Streaming ‘Round My Head

In the summer of 1978, I got my first paying DJ job, spinning tunes one night a week at the roller rink in my hometown. Although it was cool to be up there in the DJ booth with all the equipment, apart from that, the job wasn’t very glamorous. I got paid practically nothing, in cash, straight out of the till. If there were two dozen people there, it was a good night.

The owner of the place was a nice guy, and at least one week he took out a newspaper ad saying that MHS disc jockey Jim Bartlett would be spinning tunes there. He occasionally gave me advice on music, though, and it became pretty clear pretty fast that his taste was vastly different from mine. And whenever he suggested something, I’d feel conflicted. He owned the place and paid me my pittance each week, but it was my show, and I presumed that he’d hired me because I had some degree of expertise. Sometimes he’d bring in records he wanted me to play. I only remember one of them: “Witchi Tai-To” by Everything Is Everything. “This was a Number-One hit,” he insisted, even though I knew beyond doubt that it wasn’t. Conflicted or not, I played it, although I’m sure that the audience (made up mostly of pre-teen girls) didn’t care about it. And after that night in 1978, I wouldn’t hear it again for maybe 30 years.

“Witchi Tai-To” by Everything Is Everything was not a Number-One hit. It was a Top-10 hit in Columbus and just nicked the Top 10 in Detroit, and it made the Top 20 from Sarasota, Florida, to Phoenix, Arizona, to St. Thomas, Ontario, to Stevens Point, Wisconsin, in the winter of 1969. It climbed to Number 61 in Cash Box and 69 in Billboard. The song was written by group member Jim Pepper, who was a jazzman by trade and a fairly avant-garde one, influenced by Ornette Coleman, among others. Pepper’s jazz associates encouraged him to explore his Native American roots in his music, and “Witchi Tai-To” is the most famous piece that resulted. It’s based on a peyote chant Pepper learned from his grandfather.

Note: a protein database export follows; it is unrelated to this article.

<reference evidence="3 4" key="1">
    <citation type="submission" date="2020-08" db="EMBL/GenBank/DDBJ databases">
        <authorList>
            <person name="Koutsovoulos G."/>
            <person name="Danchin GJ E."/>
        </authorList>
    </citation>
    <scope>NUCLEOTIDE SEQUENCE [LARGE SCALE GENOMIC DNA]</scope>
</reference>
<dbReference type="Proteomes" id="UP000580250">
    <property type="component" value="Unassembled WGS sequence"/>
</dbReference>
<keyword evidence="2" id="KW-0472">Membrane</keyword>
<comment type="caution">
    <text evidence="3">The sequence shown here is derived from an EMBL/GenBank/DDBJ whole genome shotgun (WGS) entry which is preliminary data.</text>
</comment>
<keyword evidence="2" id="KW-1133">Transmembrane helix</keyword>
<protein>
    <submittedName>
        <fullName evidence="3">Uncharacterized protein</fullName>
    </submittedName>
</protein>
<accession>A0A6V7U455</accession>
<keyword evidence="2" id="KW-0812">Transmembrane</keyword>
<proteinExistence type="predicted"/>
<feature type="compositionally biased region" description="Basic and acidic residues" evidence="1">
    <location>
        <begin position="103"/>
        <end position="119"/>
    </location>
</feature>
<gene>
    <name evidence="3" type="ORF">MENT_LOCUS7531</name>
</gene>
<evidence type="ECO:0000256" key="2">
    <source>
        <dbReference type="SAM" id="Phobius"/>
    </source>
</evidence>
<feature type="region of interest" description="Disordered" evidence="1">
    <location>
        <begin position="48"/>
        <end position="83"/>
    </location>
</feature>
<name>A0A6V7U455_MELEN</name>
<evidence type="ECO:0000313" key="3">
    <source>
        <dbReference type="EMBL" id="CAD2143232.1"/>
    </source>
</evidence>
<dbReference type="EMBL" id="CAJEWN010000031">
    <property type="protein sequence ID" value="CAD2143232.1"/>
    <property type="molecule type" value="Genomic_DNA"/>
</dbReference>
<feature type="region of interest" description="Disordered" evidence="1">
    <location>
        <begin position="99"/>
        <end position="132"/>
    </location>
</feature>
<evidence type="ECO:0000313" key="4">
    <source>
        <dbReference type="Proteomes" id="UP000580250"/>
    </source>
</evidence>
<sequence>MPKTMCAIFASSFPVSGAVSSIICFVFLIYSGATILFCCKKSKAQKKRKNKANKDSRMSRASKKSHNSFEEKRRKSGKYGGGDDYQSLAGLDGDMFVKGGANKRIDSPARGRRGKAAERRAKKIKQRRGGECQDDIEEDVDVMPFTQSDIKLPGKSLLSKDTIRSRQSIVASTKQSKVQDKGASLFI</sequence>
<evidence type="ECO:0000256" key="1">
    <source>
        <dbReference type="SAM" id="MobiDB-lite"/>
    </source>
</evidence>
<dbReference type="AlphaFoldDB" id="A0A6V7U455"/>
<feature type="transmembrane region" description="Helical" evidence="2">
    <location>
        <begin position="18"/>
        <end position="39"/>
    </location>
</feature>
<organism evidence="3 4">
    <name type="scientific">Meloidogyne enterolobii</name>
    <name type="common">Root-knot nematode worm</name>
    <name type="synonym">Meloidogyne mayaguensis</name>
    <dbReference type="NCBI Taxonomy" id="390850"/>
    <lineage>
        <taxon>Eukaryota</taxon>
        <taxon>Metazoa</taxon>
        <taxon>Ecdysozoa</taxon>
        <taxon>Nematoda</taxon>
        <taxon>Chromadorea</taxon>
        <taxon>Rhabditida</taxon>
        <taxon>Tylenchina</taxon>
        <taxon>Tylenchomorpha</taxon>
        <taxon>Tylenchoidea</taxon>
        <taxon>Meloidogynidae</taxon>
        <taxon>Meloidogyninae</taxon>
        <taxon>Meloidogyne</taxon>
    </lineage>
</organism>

The song was quickly covered by several other acts, most famously the folk-rock duo Brewer and Shipley, who recorded a superlative  seven-minute version after they heard the original late one night on KAAY from Little Rock, Arkansas. Up here in Wisconsin, it was cut by the Ladds, a LaCrosse-area group. Their version was picked up for national release by the Bang label, but Bang apparently decided that the Ladds was too generic a name. Bang renamed the group Today’s Tomorrow, and their “Witchi Tai-To” is said to have topped the charts at WOKY in Milwaukee for a month in the spring of 1970, although I can’t find the charts themselves to back it up. Their version is also pretty faithful to the original.

It’s only been a couple of months since I wrote briefly about “Witchi Tai-To.” I’m doing it again today because I heard the song the other day, and I can’t get the damn thing out of my head. No matter who does it, “Witchi Tai-To” is alluring and seductive, the sort of thing that would enhance, or maybe even provoke, a mystical, spiritual experience.

Maybe that’s why the roller-rink guy dug it so much all those years ago: peyote.

“Witchi-Tai-To”/Brewer and Shipley (buy it here)
“Witchi Tai-To”/Today’s Tomorrow (out of print)


(My weekend post at Popdose on the 40th anniversary of the premiere of The Partridge Family is here, if you care.)

My laptop music stash is pushing 15,000 songs, which I usually listen to on shuffle, and that means that the odds of hearing any given song are relatively slim. But since I started using Media Jukebox earlier this year, I can adjust the shuffled list to group similar artists and genres or make more pleasing transitions. (Once a radio programmer, always a radio programmer.) Theoretically, therefore, some of the better stuff should be getting prioritized just a little bit. But the shuffle usually does fine on its own, coming up with an interesting selection of tunes first thing one recent morning. Here they are. Call it a Top 5 travelogue: